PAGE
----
The UAB develops a material that mimics how the human brain stores information

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  • Matter makes it possible to mimic for the first time the learning that occurs during deep sleep

  • It could represent a paradigm shift in alternative computing to current computers

The UAB develops a material that mimics how the human brain stores information

An investigation led by the Physics Departmentfrom the Autonomous University of Barcelona (UAB) has developed a magnetic material capable of imitating the way in which the brain stores information. The investigation, in collaboration with the Sinchrotr? ALBA, the Institut Català of Nanociència i Nanotecnologia and the Institute of Science of Materials of Barcelona (ICMAB), has made it possible to emulate communication between neurons and, for the first time, imitate the learning that occurs during deep sleep. The research has been published in the journal 'Materials Horizons' and has been led by the researchers Jordi Sort, also a researcher at the Institution of Materials Horizons. Catalana de Recerca i Estudis Avançats (ICREA), and Enric Menéndez, reading professor of the 'Serra Hunter Program'.

This new material is based on a thin layer of cobalt mononitride, to which an electric field is applied to control the accumulation of ions between the layer and a liquid electrolyte. liquid. This artificial connection may be the basis of a new alternative computing paradigm to current computers, according to the researchers themselves.

The authors of this finding have achieved unprecedented control over the evolution of magnetization in a material. By applying voltage pulses, it has been possible to emulate processes such as memory, process and retrieve information and, for the first time, controlled update of information without applied voltage. This control has been achieved by modifying the thickness of the cobalt mononitride layers, which determine the speed of the ions, and the frequency of the pulses.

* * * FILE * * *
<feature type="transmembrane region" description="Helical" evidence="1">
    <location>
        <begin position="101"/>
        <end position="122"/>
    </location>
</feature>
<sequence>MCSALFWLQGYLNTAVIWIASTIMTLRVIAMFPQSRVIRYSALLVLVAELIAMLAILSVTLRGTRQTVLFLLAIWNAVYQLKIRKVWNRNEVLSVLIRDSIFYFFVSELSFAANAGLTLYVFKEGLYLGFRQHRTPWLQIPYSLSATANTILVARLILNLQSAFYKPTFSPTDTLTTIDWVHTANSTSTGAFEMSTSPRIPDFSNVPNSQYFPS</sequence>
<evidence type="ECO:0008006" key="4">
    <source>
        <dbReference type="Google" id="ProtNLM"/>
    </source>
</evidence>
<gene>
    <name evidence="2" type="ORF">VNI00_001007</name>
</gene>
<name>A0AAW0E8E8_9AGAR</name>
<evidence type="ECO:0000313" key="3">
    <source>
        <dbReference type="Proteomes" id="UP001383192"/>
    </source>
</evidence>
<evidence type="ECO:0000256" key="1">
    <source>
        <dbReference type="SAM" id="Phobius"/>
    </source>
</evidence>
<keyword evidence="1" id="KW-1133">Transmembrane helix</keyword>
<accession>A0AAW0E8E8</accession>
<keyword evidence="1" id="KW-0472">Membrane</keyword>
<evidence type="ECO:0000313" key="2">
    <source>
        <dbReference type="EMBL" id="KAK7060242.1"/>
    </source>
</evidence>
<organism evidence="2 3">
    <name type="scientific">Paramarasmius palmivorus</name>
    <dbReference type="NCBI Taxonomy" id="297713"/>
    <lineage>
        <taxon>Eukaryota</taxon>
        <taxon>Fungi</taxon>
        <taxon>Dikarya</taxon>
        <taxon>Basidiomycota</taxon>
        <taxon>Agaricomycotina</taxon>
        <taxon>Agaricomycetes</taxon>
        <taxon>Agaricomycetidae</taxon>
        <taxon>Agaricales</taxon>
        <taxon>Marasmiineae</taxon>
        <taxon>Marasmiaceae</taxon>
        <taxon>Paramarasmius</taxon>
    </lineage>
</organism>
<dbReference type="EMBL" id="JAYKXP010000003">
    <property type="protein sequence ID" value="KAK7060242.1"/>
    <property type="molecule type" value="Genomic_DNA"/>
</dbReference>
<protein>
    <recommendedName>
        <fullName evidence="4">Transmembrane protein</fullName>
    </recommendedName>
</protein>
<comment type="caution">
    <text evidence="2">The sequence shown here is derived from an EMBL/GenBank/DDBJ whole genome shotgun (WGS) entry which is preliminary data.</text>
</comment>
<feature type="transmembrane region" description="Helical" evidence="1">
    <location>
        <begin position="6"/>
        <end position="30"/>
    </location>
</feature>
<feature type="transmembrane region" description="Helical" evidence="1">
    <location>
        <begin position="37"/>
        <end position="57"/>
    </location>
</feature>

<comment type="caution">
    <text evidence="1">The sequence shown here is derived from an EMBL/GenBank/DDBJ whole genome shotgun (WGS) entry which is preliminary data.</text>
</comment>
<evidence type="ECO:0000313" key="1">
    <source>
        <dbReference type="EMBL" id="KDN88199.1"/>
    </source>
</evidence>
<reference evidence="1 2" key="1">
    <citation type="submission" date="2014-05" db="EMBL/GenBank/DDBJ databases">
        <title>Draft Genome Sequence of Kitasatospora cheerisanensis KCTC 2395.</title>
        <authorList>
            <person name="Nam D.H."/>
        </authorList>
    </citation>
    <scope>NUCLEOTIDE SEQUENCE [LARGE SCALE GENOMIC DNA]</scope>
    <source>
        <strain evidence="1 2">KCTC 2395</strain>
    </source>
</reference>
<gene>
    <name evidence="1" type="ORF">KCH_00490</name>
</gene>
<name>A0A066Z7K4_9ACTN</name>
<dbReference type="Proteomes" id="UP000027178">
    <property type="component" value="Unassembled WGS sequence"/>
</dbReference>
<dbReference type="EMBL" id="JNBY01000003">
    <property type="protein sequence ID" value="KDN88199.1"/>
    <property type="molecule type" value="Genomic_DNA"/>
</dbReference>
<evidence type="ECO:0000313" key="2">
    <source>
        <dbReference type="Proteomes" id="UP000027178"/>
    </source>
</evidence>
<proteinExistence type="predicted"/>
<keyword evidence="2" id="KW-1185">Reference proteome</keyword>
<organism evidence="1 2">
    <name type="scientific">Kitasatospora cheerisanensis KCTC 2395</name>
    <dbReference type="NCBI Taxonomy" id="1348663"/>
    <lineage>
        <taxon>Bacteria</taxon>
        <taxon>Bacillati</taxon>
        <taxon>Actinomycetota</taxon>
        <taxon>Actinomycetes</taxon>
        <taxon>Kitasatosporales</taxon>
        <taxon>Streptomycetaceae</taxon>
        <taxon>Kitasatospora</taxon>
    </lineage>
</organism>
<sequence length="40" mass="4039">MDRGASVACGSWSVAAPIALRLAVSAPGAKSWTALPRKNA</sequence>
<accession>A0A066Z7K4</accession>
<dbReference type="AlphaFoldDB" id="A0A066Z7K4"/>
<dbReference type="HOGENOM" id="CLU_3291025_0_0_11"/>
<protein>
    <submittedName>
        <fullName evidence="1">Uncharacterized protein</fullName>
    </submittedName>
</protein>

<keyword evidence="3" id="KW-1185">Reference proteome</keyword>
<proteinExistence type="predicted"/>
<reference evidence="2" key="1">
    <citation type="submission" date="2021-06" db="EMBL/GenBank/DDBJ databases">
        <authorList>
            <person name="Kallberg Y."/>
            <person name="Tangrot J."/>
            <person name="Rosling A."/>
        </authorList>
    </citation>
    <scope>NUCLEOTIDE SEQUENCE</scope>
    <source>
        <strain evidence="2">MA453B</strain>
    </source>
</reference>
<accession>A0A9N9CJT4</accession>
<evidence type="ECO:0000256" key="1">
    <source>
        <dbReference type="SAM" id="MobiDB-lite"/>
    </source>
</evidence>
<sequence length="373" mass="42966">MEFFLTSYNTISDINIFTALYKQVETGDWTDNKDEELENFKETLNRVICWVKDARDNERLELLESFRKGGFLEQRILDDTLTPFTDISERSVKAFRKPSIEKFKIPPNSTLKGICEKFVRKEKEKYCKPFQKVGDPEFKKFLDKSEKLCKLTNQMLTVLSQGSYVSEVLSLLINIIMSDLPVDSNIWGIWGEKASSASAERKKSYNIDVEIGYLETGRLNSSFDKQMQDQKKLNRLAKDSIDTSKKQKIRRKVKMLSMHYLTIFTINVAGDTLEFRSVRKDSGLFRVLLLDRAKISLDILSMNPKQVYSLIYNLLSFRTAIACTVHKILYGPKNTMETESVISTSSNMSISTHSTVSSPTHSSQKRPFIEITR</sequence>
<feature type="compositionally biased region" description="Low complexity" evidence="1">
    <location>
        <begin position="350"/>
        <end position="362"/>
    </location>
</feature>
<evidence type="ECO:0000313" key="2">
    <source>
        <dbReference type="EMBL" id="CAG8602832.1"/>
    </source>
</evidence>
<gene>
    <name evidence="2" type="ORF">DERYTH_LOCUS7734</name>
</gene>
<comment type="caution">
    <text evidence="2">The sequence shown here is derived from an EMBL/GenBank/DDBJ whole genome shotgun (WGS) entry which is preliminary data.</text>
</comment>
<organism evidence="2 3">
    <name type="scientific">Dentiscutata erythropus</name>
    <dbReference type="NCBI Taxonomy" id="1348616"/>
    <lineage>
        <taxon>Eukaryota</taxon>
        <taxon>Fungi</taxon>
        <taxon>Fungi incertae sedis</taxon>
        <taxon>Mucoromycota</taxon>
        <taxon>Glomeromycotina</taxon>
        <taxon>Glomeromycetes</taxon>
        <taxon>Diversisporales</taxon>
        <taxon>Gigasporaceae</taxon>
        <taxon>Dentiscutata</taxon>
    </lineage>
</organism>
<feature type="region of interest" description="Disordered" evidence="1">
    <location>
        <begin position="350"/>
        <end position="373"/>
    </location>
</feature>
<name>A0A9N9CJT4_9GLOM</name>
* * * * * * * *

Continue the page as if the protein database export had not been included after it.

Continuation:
The researchers highlight that the disposition of the material allows to control the magneto-ionic properties not only in applying the voltage, but also in stopping applying it, something that had not been achieved until now. Once the external stimulus of the voltage disappears, the magnetization of the system can be reduced or increased depending on the thickness of the material and the protocol of how the voltage has been previously applied.

This new effect, hitherto never before observed, opens up a wide range of opportunities for new neuromorphic computing functions, as the authors say. It offers a new logic function that allows, for example, the possibility of mimicking the neural learning that occurs after stimulation of the brain, which occurs when we sleep soundly. This functionality cannot be emulated by any other existing neuromorphic material.

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